Fate of Bass Park rests with the voters | AspenTimes.com
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Fate of Bass Park rests with the voters

Janet Urquhart

If Aspen’s proposed open space tax wins voter approval next month, one of the city’s first open space purchases could be among its most controversial.

While the proposed 0.5-percent sales tax received little debate at a sparsely attended election forum last night, use of the tax proceeds to preserve Bass Park generated a good deal of discussion on whether the small park might better serve the community as a site for affordable housing.

The city is seeking voter approval of the open space tax in Referendum 2B. The tax, to expire in 2025, would allow Aspen to borrow up to $38 million for the purpose of buying, maintaining and improving trail, recreation and open space properties and ancillary facilities. The maximum repayment cost would be $91 million.

Aspen Mayor Rachel Richards has suggested a city Open Space Board be created to advise the City Council on expenditures of the tax proceeds.

A separate question on the November ballot, Referendum 2D, links the fate of Bass Park to approval of the open space tax. An advisory question, 2D asks voters if the city should repay its housing fund $3.34 million plus interest in order to preserve Bass Park if the open space tax wins approval. The tax would provide the money to repay the housing coffers; the city used housing money and $100,000 in open space dollars to acquire the park in 1999.

The City Council has indicated that if either 2B or 2D fails at the polls, it intends to put affordable housing on the park, located at the corner of Hopkins Avenue and Monarch Street.

Longtime locals Hal Clark and Helen Klanderud, representing Friends of Bass Park, argued conversion of the park to housing will require yet another vote because some of the funds used to buy it were open space dollars. Conversion of open space requires voter approval.

They also decried the continual conversion of city open space for other purposes, citing a golf course and other housing among the developments that have gone on what was to be open space.

“This kind of an assault going on on the open space property – that’s why I got involved,” said Clark.

“We have to face the hard facts,” added Klanderud. “There’s always going to be a problem with affordable housing here . let’s not keep eating our open spaces.”

Coming down passionately on the side of affordable housing was Allison Campbell, director of Aspen Central Reservations, who said she has watched friend after friend leave town because of the worker housing crunch.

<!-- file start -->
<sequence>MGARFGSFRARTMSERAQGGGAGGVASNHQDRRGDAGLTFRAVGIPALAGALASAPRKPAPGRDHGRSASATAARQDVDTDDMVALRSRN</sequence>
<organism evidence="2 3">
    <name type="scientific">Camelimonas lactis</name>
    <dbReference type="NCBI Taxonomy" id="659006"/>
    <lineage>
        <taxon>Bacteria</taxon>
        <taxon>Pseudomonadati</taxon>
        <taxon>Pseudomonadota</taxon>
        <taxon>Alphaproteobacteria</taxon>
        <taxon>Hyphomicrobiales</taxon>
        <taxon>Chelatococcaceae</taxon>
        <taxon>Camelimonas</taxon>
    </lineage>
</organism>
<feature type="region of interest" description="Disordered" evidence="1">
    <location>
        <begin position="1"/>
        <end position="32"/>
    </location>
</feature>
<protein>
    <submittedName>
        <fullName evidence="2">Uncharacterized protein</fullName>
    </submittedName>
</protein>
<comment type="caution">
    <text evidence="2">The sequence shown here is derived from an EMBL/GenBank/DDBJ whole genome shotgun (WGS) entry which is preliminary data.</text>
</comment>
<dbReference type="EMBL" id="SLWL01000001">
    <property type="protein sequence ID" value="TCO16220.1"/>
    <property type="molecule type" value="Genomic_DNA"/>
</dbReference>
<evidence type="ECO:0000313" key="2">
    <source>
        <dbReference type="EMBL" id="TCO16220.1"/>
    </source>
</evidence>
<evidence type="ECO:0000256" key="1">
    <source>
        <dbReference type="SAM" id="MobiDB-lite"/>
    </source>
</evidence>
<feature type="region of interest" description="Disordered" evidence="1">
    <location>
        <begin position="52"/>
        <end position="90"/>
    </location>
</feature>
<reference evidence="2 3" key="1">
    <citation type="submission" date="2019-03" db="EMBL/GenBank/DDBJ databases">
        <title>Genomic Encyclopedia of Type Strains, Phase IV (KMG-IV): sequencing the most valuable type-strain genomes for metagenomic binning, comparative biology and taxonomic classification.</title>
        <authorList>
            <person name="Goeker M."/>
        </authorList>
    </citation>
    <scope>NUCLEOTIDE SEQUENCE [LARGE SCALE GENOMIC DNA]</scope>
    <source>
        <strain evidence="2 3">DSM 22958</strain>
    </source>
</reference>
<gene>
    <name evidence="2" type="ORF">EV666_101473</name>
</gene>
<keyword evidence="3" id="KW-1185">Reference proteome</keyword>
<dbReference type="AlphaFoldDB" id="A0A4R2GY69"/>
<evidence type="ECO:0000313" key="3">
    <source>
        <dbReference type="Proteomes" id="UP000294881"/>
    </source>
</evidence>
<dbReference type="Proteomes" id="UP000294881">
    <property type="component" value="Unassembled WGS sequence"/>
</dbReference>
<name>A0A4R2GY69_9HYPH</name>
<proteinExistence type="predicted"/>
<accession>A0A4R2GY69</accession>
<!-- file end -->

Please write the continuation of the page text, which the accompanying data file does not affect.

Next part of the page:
Of the 26 people in her office, 18 are regular participants in housing lotteries, she said.

Campbell said she went down to the housing office to tally up some “heartbreaking” statistics: Five studio apartments available through a lottery this year attracted an average of 73 applicants. The 10 one-bedroom units up for grabs had an average of 121 applicants.

In all, she said, the housing office has conducted 47 lotteries so far this year involving 315 applicants. “Forty-seven people won. I’m here representing the 268 that lost,” Campbell said.

Bass Park has functioned as a park for about 30 years. The city leased the space for use as a park from Harry Bass until his death, when his estate decided to sell the property.

The park features mature trees planted by early supporters of the park and horseshoe pits. Its passive nature has made it a target for housing advocates, but Klanderud contended the city can’t build its way out of its housing shortage and shouldn’t sacrifice the park to try. “We will always need housing,” she said.

While passage of the open space tax is tied to the park’s preservation, the group backing that measure has mixed feelings about use of the tax proceeds for the park, conceded spokesman Bob Wade.

“I think there’s a variety of opinions within the group as to what the best use of that site is,” he said.

Tom Cardamone, director of the Aspen Center for Environmental Studies and a member of the Pitkin County Open Space and Trails Board, urged approval of the open space to improve local governments’ ability to acquire valued parcels.

“We’re really looking forward to being able to partner more effectively with the city,” he said.

Many properties around Aspen that are currently open space are private parcels with development potential, noted Wade.

“Many of these lands in the next decade will be lost to development if we don’t act now,” he said.

First on the list, added Wade, are the continuing efforts to preserve Smuggler Mountain as open land.


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